Monday, September 29
ADB Transport Forum 2014
Urban Road Safety Workshop
18-19 September 2014, 14:00-17:30
B. Urban Road Safety
The keynote on unique challenges of urban road safety was given by Ben Welle (Senior Associate, Health and Road Safety, World Resources Institute). The challenges mentioned include: (a) very dense and mixed traffic prominent in developing cities, and (b) who is in charge of road safety or the institutional set-up. Recommendations on how to improve urban road safety are: (a) improving basic design of streets; (b) making pedestrians safer; (c) making cyclists safer; (d) reducing and restricting vehicle travel (e.g. Electronic Road Pricing in Singapore); (e) moving people through mass transport; and (f) conducting road safety audits for cities. In conclusion, safety determines the quality of life.
Jaehoon Sul (Senior Research Fellow, Department of Transport Safety and Highway Research, Korea Transport Institute) presented a systematic approach to urban road safety based on Korea’s Transport Safety Action Plan. Their road safety management and transportation safety planning systems were very comprehensive and covered the following safety aspects: road safety policy, safety zone program, school zones and child accidents, drunken driving, speeding, seat-belt wearing, safety education, and emergency rescue.
M.A.N. Siddique (Secretary, Roads Division, Ministry of Communications, Bangladesh) discussed success stories and challenges in urban road safety in Bangladesh.
For the group work, participants were organized into three groups and asked to brainstorm on how to develop the right policy mix in their countries. Concrete priority policies/measures were developed.
Road safety audit and how it is done in an urban setting was discussed by Greg Smith. Some examples of urban road safety audits in the PRC and Korea were also presented.
Jae Hoon Sul (KOTI) emphasized the importance of focusing on vulnerable road users – children in Korea. Through research, government policies and initiatives, Korea’s road safety measures for children resulted to 95% reduction of child traffic fatalities.
The initial plan to do a walk-about of the vicinity of ADB was cancelled due to bad weather. Instead, a video clip of road-vehicle-people interaction taken in Indonesia was shown and participants were asked to give recommendations to improve road safety.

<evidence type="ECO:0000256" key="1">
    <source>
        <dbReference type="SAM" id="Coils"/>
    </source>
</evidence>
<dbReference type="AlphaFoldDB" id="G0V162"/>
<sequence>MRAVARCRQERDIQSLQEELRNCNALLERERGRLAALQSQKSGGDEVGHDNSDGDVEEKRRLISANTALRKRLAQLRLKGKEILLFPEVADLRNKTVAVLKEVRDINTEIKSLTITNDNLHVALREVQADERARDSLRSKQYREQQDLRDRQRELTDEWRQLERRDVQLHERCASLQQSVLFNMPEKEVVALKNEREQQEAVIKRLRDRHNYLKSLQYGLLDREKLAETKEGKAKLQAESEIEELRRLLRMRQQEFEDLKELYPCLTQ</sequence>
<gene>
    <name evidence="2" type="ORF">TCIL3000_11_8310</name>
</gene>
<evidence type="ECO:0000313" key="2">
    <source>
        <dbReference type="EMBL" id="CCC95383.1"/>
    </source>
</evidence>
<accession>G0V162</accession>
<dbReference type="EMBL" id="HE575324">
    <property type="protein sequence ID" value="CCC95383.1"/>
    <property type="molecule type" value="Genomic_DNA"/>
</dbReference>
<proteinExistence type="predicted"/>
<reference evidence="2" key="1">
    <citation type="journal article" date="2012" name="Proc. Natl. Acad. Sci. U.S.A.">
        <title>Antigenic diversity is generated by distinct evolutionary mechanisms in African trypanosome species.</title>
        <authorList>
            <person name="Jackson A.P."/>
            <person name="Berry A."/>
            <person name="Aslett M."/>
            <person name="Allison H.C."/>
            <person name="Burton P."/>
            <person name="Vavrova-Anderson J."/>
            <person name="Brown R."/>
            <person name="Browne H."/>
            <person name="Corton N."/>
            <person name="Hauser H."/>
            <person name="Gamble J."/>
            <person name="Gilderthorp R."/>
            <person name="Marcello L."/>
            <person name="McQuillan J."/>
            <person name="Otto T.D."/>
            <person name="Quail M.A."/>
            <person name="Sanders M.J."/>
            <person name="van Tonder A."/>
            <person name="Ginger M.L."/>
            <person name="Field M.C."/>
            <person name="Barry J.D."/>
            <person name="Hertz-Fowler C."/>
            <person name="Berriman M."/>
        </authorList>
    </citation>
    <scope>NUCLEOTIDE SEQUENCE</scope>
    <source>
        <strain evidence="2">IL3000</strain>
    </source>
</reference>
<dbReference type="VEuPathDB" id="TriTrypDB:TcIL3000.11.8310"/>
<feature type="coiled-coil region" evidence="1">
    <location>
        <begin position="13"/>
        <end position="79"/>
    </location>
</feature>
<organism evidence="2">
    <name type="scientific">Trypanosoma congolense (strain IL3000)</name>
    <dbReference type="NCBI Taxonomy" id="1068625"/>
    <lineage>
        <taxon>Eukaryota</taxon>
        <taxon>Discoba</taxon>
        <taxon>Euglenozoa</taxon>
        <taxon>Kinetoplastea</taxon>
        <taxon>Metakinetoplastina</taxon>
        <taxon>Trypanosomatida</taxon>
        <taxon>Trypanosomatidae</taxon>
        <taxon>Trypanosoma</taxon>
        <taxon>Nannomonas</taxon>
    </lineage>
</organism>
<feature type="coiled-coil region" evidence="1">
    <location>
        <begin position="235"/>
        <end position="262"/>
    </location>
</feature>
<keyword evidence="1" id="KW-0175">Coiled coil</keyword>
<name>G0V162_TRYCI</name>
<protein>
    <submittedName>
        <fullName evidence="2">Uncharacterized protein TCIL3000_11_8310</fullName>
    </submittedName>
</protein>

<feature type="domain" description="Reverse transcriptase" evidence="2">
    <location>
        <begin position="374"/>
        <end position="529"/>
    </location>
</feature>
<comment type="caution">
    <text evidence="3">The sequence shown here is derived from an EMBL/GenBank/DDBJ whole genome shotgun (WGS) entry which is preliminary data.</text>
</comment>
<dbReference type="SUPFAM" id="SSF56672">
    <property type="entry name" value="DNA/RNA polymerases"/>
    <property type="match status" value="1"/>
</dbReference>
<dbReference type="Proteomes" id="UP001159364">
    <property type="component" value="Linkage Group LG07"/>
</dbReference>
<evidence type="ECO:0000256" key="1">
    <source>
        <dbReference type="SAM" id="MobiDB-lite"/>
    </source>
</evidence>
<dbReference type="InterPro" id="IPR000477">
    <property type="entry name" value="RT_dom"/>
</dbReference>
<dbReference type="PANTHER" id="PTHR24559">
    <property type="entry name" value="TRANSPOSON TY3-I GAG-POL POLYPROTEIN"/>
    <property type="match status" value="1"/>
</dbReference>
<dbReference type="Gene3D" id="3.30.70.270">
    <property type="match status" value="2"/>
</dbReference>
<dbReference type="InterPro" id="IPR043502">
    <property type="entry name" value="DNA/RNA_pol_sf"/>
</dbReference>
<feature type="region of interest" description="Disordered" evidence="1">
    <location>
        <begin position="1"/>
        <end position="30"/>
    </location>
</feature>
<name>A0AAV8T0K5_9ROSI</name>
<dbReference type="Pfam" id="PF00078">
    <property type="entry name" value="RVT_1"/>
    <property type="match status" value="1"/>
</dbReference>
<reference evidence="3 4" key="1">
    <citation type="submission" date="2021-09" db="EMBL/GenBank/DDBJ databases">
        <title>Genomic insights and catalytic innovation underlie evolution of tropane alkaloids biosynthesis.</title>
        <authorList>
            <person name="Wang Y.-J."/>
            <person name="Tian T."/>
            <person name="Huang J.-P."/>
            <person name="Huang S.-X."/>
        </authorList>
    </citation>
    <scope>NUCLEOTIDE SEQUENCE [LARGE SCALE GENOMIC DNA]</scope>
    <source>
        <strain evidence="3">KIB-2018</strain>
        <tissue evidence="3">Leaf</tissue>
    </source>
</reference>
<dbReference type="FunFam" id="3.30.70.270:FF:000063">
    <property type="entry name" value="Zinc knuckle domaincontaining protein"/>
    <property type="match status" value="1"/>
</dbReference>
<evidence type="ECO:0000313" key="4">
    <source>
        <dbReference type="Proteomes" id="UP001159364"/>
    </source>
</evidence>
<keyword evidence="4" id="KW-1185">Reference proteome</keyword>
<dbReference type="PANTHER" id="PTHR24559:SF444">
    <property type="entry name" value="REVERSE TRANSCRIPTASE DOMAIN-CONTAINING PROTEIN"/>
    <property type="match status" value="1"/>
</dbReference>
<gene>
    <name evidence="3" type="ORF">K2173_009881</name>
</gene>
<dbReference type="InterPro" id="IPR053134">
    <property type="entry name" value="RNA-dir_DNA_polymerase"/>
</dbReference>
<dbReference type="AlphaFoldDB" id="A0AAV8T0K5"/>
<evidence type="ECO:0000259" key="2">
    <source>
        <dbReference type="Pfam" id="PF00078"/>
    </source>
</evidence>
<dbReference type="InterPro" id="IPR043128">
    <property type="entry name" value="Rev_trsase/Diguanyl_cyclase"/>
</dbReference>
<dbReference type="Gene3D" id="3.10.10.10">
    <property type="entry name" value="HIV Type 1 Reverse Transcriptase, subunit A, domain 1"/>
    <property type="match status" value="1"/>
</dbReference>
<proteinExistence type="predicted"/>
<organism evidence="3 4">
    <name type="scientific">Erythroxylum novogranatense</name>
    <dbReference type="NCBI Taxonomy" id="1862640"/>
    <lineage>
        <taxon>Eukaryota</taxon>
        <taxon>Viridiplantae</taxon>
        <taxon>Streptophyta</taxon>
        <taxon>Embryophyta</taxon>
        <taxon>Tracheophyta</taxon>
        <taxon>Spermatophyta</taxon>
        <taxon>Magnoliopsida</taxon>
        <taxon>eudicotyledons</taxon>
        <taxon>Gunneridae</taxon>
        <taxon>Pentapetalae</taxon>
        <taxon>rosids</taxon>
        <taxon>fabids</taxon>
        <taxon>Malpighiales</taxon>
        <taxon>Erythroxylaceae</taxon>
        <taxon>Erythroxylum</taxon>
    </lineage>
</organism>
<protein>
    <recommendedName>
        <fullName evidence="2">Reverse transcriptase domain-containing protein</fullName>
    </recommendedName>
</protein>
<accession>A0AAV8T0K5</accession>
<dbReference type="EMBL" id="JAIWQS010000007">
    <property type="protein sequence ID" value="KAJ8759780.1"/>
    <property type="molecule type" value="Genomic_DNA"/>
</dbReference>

ADB Transport Forum 2014
Road Asset Management Workshop
18-19 September 2014, 9:00 to 12:30
Highlights of the Workshop:
Theuns Henning (Senior Lecturer, Department of Civil and Environmental Engineering, University of Auckland) discussed road asset management with subtopics on data collection and the requirements, and monitoring strategy framework. Illustrative examples were presented on bridge prioritization and trend monitoring. Asset management decision making requires balancing the level of service (demand and capacity, functional performance) and the resources (available funds/investment) by managing risks using decision tools and financial analysis. Risk-based decision making was emphasized to create opportunities to save lives and costs.
Theuns Henning showed the timeline of significant developments in New Zealand on road asset management. The government’s policy statement established the three key requirements: (a) economic growth and productivity; (b) value for money and; (c) improve safety towards better road asset management. Several ideas such as adapting business models, advanced asset management, and improved procurement process were also presented.
Pyeong Jun Yoo (Highway Research Division, Korea Institute of Construction Technology) presented their locally developed road asset management system in the Republic of Korea.
Nenita Jimenez (Planning Division, Department of Public works and Highway, Philippines) and Peter Knee (Philippines National Road Improvements and Management Program Phase 2 Consulting Team) presented an advanced road asset management in the Philippines wherein asset data are already in the web for deeper appreciation and easy access by engineers assigned in the tasks across the country. Also, issues in implementing road asset management such as sustainability of data collection, and resources for road asset management were discussed.